All posts tagged: termination

You Won’t Believe What the No. 1 Aussie Killer Is…

In a gobsmacking analysis of Australian causes of death, Emily’s Voice CEO Paul O’Rourke has revealed that abortion claims the lives of more Australians than cancer, heart disease, drowning, suicide, homicide and motor vehicle accidents put together. “Each year in Australia, an estimated 96,000 children are lost as a result of surgical and chemical abortions. That’s 263 Aussie kids a day; an average-sized primary school,” he said. The breakdown is 80,000 surgical abortions and 16,000 chemical* abortions, which equates to around 3,000 more than the combined annual deaths of what is usually reported as our nation’s biggest killers: Homicides:   250 Drowning:   300 Motor vehicle accidents:   1,193 Suicide:   2,535 Cancer:   42,844 Heart disease:   45,600 Total:   92,722 Sadly, the government has not seen the importance of collecting abortion figures.  South Australia, Western Australia and the Northern Territory are the only jurisdictions that count abortions.  These figures, combined with Medicare claims for first and second trimester abortions, and hospital records, are where we land at a figure for surgical abortions in Australia. …

Wrong Way, Turn Back (Yes YOU Tassie, on all things Abortion)

The weather on Thursday suited the gloomy forecast from parliament as the Legislative Council passed the Reproductive Health (Access to Terminations) Bill, further opening up access to abortion in Tasmania.  It only needs the tick from the lower house now. A sad day for the unborn. I wonder if it was sunny in Sydney, because up there, ‘Zoe’s Law’ convincingly passed the lower house, 63 votes to 26.  You might recall the case of pregnant woman Brodie Donegan whose 36-week-old unborn child died when she was hit by a car.  This bill for the first time recognises the crime of grievous bodily harm against an unborn child. Such disparate results for life within the womb. What do you do when something you know to be intrinsically wrong, is upheld in law?  Passionate and convicted people have worked tirelessly to lobby politicians since Tasmania’s ‘Reproductive Health’ bill was introduced earlier this year.  Was all their breath and ink a waste? I don’t think so. We’ve had lively debate in the media, which in turn has ignited …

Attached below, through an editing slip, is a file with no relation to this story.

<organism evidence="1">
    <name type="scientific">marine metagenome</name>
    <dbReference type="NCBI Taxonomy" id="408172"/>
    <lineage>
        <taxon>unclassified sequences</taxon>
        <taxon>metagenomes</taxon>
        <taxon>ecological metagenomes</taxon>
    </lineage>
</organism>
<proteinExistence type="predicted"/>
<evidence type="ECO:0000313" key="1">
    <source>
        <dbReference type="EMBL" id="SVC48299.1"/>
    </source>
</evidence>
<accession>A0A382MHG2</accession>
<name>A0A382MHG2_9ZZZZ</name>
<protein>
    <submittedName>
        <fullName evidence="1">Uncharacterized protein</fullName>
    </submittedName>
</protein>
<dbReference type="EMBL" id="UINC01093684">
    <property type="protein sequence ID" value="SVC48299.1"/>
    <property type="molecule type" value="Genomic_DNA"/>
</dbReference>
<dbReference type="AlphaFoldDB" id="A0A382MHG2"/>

What Shame and Guilt Tell Us About Abortion

Have you seen those Emily’s Voice ads about family? The one with the woman who explains how she fell pregnant at 18 and was told her life was ruined? (watch it here) These ads, which have been running for the past few months on Tasmanian television stations, reveal in a frank and joyful voice how things turned out well in this real life teen pregnancy story. “Now, with a uni degree and four beautiful kids, I know I didn’t ruin my life or have to give up my dreams to have them – they became part of the dream. I wanted my baby and I wanted my degree – and I got both.” I’ve seen some strong opposition to the ads on Facebook, including a petition to ban these “vile ads”, and I understand there was a complaint or two lodged with one of the television stations, but I fail to see what is offensive about a woman who chose to keep her pregnancy, a woman whose choice resulted in a beautiful family. Such reaction is …

Epic Fail, Tasmanian Government, Epic Fail.

Today I have cried, I have felt the weight of Australia’s 80,000-plus lives destroyed in the womb each year and I have felt such disappointment that our government has not taken a stand for the most vulnerable citizens of this state. Last night Tasmania’s abortion bill was passed in the Lower House by two votes. Eleven pollies acknowledged the epic failings of the Reproductive Health (Access to Terminations) Bill, but 13 had the misguided notion that it is just what Tassie needs right now. “A person’s a person no matter how small.”  – Dr Seuss (Horton Hears a Who!) After all the submissions and petitions and protests, we remain unheard. And it would be easy at this point to feel defeated. That was my initial reaction. But this bill still needs to pass the Upper House, so let me hear you say, “Bring on Round Two!” Word is that it won’t be debated until May or June, so we have some time. “Abortion is the last in a long line of non-choices. “If the child …

Amended Abortion Bill Doesn’t Go Far Enough

So the abortion bill has been tabled in the Tasmanian Parliament, with a few amendments. Don’t be deceived folks. The Reproductive Health (Access to Terminations) Bill 2013 is as ludicrous as ever and we need to remain vigilant in letting politicians know that the only thing this piece of legislation is good for is compost. Here is a summary of the changes: – Unfettered access to terminations to 16 weeks (instead of 24) and thereafter (to term) with sign-off of two doctors citing medical, psychological or socio-economic reasons. – Medical practitioners with a conscientious objection would no longer be fined for failing to refer to a practitioner known not to have a conscientious objection. However, counsellors would – up to 250 penalty units ($32,500). – Added to the bill is provision for special police powers including to detain and search, and to arrest without warrant, specifically targeting those who oppose abortion. That amounts to a radical infringement of freedom. (click here to see the amended bill) The good news is that the media is reporting …